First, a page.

Supreme Court likely will skip flagpole case

Take, for example, Case No. 06-1635. You might as well take it, for the Supreme Court almost surely will not.

In that dour prediction lies this week's meditation from the high court. The case is Paone v. Heritage Plantation Owners Association. In this less-than-landmark litigation, an unreconstructed Yankee couple ask the Supremes to reopen a state real estate case in the light of an intervening federal act.

Hope springs eternal in every litigant's breast. It must spring with extraordinary vigor in the breasts of William and Janice Paone. One-time residents of Oak Ridge, N.J., they came as visitors to South Carolina more than a decade ago. Ensorcelled by its charms, they decided to stay there. In 2000, they purchased a lot and built a home on Pawleys Island, on the Atlantic coast some 55 miles north of Charleston. A covenant came with it: All plans for construction, including landscaping, had to be approved by the island's Architectural Review Board (ARB).

The covenants said nothing, specifically, about flagpoles. Counsel for the petitioners summarize the dispute:

"The Paones erected a flagpole to solely fly the American flag in the middle of their front yard. The owners' association, through the ARB, informed the Paones that the location of the flagpole was not permitted and demanded that it be taken down. A dispute arose between the parties over whether the location of the flagpole had been reviewed and approved."

Naturally, a lawsuit followed. The case went to trial. The Paones lost. The trial court awarded the owners' association $42,600 in penalties and attorneys' fees. In January of last year, South Carolina's Court of Appeals affirmed. The state's Supreme Court appeared to be their last hope. In March 2006 they filed a final appeal.

Then, in the best tradition of ancient stagecraft, deus ex machina, the possibility of relief descended from Washington, D.C. On July 24, 2006, President Bush signed into law the Freedom to Display the American Flag Act of 2005. It provides in part: "A condominium association, cooperative association, or residential real estate management association may not adopt or enforce any policy, or enter into any agreement, that would restrict or prevent a member of the association from displaying the flag of the United States on residential property within the association ... ."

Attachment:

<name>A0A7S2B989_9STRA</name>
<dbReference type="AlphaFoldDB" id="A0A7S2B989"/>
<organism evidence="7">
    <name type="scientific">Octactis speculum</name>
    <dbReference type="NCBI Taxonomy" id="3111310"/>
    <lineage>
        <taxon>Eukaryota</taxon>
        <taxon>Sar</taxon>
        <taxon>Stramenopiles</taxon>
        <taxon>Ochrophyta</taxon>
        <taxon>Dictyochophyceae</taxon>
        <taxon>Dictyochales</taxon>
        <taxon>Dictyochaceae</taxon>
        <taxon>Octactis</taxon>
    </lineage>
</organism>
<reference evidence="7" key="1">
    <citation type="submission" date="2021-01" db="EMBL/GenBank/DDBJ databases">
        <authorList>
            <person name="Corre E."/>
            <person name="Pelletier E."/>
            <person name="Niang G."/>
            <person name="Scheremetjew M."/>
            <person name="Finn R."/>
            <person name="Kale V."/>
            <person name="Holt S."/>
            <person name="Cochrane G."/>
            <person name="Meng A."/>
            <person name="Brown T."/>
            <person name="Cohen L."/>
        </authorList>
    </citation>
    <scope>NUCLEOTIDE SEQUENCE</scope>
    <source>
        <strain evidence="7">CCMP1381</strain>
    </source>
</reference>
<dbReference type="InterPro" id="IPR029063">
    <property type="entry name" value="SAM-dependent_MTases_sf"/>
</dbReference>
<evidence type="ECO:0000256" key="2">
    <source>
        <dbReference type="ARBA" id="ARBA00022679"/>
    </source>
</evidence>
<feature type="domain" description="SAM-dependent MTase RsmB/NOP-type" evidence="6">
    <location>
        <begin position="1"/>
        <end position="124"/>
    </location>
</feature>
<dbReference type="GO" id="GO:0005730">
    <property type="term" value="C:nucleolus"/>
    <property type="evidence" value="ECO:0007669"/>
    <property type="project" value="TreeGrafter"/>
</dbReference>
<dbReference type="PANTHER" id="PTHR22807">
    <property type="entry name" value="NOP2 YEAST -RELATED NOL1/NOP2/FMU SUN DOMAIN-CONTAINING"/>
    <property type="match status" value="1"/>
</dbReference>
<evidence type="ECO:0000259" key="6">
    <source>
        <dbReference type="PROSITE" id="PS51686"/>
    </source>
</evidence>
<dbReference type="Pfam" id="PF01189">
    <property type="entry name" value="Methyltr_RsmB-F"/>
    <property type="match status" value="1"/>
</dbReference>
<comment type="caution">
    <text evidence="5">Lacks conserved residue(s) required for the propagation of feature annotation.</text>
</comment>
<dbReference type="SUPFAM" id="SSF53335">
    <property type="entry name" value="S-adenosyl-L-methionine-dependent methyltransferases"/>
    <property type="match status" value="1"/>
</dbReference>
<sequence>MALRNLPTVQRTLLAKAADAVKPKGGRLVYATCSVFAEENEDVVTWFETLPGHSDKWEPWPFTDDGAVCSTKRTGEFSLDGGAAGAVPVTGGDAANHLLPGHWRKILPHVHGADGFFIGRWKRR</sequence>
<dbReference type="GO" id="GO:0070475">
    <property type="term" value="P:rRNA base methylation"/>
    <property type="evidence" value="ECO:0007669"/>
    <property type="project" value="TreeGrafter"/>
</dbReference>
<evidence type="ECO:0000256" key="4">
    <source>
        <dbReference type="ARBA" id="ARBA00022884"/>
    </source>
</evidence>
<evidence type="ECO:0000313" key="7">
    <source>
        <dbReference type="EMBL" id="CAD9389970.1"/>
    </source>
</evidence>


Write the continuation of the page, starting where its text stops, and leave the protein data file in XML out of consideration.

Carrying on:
Alas for the Paones, the act goes on to authorize "any reasonable restriction pertaining to the time, place or manner of displaying the flag necessary to protect a substantial interest of the ... residential management association."

This past March, the federal act notwithstanding, South Carolina's Supreme Court refused to hear the Paones' appeal. The homeowners' association is now triumphant. Barring an order from the U.S. Supreme Court, the owners must pay the penalty, transplant the flag, and must also relocate a portable basketball hoop. Will the high court hear their plea? Tension mounts. Other cases await. Last week the court announced its argument schedule for October. The prospects are wildly exciting.

On Oct. 1 the court will hear two consolidated cases involving Republican politics in the state of Washington. The dispute turns upon a unique system in which hopeful office seekers may get their names on a party's primary ballot "regardless of that party's willingness to be associated with that candidate." Presumably some Washington Republicans do not want to be publicly associated with other Washington Republicans. It seems highly probable. One hour has been allotted for oral argument. On Oct. 3 the court will first hear argument in a case involving the election of trial judges in New York state. A second argument of equal magnitude, this one over money laundering, will settle the meaning of the word "proceeds" in Sect. 1956 of the U.S. Code. The following Monday, the 8th, is Columbus Day. The exhausted court will take the day off.

James Kilpatrick, a columnist for Universal Press Syndicate, can be reached at kilpatjj@aol.com.